Short of a decision by the Supreme Court, which is unlikely, Donald Sterling looks like he has no choice but to go along with the sale of the Los Angeles Clippers to ex-Microsoft CEO Steve Ballmer for $2 billion.
"While we have no doubt Donald Sterling will appeal to the Supreme Court, we are beyond thrilled and gratified and supremely confident that this is now over and done and Steve Ballmer is the undisputed owner of the Los Angeles Clippers," Adam Streisand, who represents Ballmer, was quoted by ESPN.
Sterling's lawyers had tried to get an immediate stay, but the appeal was rejected by California’s 2nd Court of Appeal.
"The evidence before this court indicates the sale of the Los Angeles Clippers to Steven Ballmer has closed," the Court of Appeal said in a ruling. "Thus, there is nothing for this court to stay."
In addition, Sterling "has failed to show that the balancing of the relative harms favors granting a temporary stay or supersedeas," the court added in the ruling.
The attorneys representing Sterling appear to accept the fact they were defeated.
"We who represent Donald Sterling are deeply disappointed that he has been deprived from ownership of the Clippers after 33 years without being accorded appellate review of this harsh result," Max Blecher and Bobby Samini, said in a statement released last week. "Nevertheless, we are confident Donald will be completely vindicated in his federal case against the NBA. More importantly, we believe that the ‘popular’ ruling in the Probate matter is a serious blow to the Privacy rights for all Americans."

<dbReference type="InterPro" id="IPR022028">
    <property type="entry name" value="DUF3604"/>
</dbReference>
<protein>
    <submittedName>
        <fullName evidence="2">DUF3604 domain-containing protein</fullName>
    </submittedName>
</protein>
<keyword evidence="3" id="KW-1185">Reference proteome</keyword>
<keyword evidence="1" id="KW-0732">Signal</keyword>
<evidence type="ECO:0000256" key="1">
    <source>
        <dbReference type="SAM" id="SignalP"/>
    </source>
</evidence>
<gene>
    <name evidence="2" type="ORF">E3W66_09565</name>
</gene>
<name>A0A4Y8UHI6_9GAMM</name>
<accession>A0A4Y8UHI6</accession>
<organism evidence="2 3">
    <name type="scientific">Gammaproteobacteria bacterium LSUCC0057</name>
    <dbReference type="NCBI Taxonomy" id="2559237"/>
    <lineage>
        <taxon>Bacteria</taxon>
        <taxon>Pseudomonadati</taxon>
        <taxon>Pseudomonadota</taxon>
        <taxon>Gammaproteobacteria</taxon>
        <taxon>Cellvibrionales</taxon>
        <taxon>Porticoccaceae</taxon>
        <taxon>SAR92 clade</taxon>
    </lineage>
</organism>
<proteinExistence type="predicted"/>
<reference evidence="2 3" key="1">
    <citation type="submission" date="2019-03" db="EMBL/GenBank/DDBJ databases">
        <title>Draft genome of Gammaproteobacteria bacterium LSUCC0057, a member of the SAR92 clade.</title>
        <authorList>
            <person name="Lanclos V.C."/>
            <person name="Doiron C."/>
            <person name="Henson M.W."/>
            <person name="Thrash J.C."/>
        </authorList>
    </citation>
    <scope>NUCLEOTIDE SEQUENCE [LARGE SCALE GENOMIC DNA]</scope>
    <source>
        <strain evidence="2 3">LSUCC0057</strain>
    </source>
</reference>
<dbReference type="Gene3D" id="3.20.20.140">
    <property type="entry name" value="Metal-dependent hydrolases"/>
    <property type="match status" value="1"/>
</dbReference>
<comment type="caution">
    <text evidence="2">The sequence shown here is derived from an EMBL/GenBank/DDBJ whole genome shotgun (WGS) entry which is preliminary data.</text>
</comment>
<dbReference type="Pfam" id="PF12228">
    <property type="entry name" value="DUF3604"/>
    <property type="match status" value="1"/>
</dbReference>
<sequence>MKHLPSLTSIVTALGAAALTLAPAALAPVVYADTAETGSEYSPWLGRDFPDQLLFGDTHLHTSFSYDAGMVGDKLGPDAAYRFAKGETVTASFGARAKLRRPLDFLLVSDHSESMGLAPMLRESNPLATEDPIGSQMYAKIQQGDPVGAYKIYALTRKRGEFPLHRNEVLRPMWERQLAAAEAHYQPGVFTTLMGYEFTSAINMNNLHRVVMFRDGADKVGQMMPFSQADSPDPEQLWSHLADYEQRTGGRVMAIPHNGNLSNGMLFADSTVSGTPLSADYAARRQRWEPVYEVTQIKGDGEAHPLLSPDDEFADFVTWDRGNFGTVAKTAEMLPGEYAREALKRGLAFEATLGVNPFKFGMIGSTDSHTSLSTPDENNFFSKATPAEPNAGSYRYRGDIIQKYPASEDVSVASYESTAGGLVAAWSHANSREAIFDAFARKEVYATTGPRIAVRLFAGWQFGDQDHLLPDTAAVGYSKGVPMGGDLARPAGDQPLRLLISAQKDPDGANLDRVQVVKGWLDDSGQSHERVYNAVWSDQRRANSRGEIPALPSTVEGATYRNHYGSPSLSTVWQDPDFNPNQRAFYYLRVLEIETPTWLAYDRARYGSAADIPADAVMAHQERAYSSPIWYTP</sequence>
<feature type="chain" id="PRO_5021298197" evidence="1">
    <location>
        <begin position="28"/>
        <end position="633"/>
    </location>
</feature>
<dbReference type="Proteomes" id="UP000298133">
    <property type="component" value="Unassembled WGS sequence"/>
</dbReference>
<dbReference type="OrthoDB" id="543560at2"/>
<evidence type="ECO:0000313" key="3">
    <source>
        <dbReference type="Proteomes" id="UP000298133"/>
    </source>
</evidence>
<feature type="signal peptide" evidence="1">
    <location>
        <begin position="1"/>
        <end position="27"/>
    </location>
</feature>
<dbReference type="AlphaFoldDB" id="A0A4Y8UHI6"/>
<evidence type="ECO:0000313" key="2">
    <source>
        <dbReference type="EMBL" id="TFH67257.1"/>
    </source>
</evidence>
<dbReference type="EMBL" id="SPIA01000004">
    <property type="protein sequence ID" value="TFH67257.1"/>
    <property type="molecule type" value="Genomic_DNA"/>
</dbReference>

Shelly Sterling, Donald's estranged wife, worked out the deal with Ballmer.
"Shelly is thrilled that her decision to sell the Clippers to Steve Ballmer has been upheld by the Court of Appeal," Pierce O'Donnell, an attorney for Shelly Sterling, said in a statement released to the media. "It is time for Donald to accept that the game is over and he has run out of courts. For the Clippers, it is a new era under a new owner whose commitment to excellence and passion will take the team to an NBA championship."
Meanwhile, Donald Sterling has filed a federal antitrust lawsuit against the National Basketball Association, seeking $1 billion. The NBA has since countersued Sterling. It claims Donald Sterling caused “incalculable harm” to the NBA, according to a report from the ABA Journal. The harm relates to the racist statements he made in a private conversation that was recorded. The recording was later leaked to the media.
Patrick Goodman, who teaches probate law at UCLA, predicts that Donald Sterling has little chance of getting the California Supreme Court to overturn the lower court’s decision.
"He could try, but it would be the longest of longshots," Goodman told The Los Angeles Times. "The sale has already happened and can't be undone, so there's little reason for the California Supreme Court to intervene."
According to news reports on the sale of the team, Streisand said that, “Within minutes, the deal was signed, sealed and delivered."
Earlier, a California judge had ruled that Shelly Sterling could sell the team because Donald Sterling was incapacitated, InsideCounselreported. Donald Sterling was diagnosed by some doctors of showing early signs of Alzheimer's or similar disorders. Donald Sterling’s attorneys disputed the diagnosis.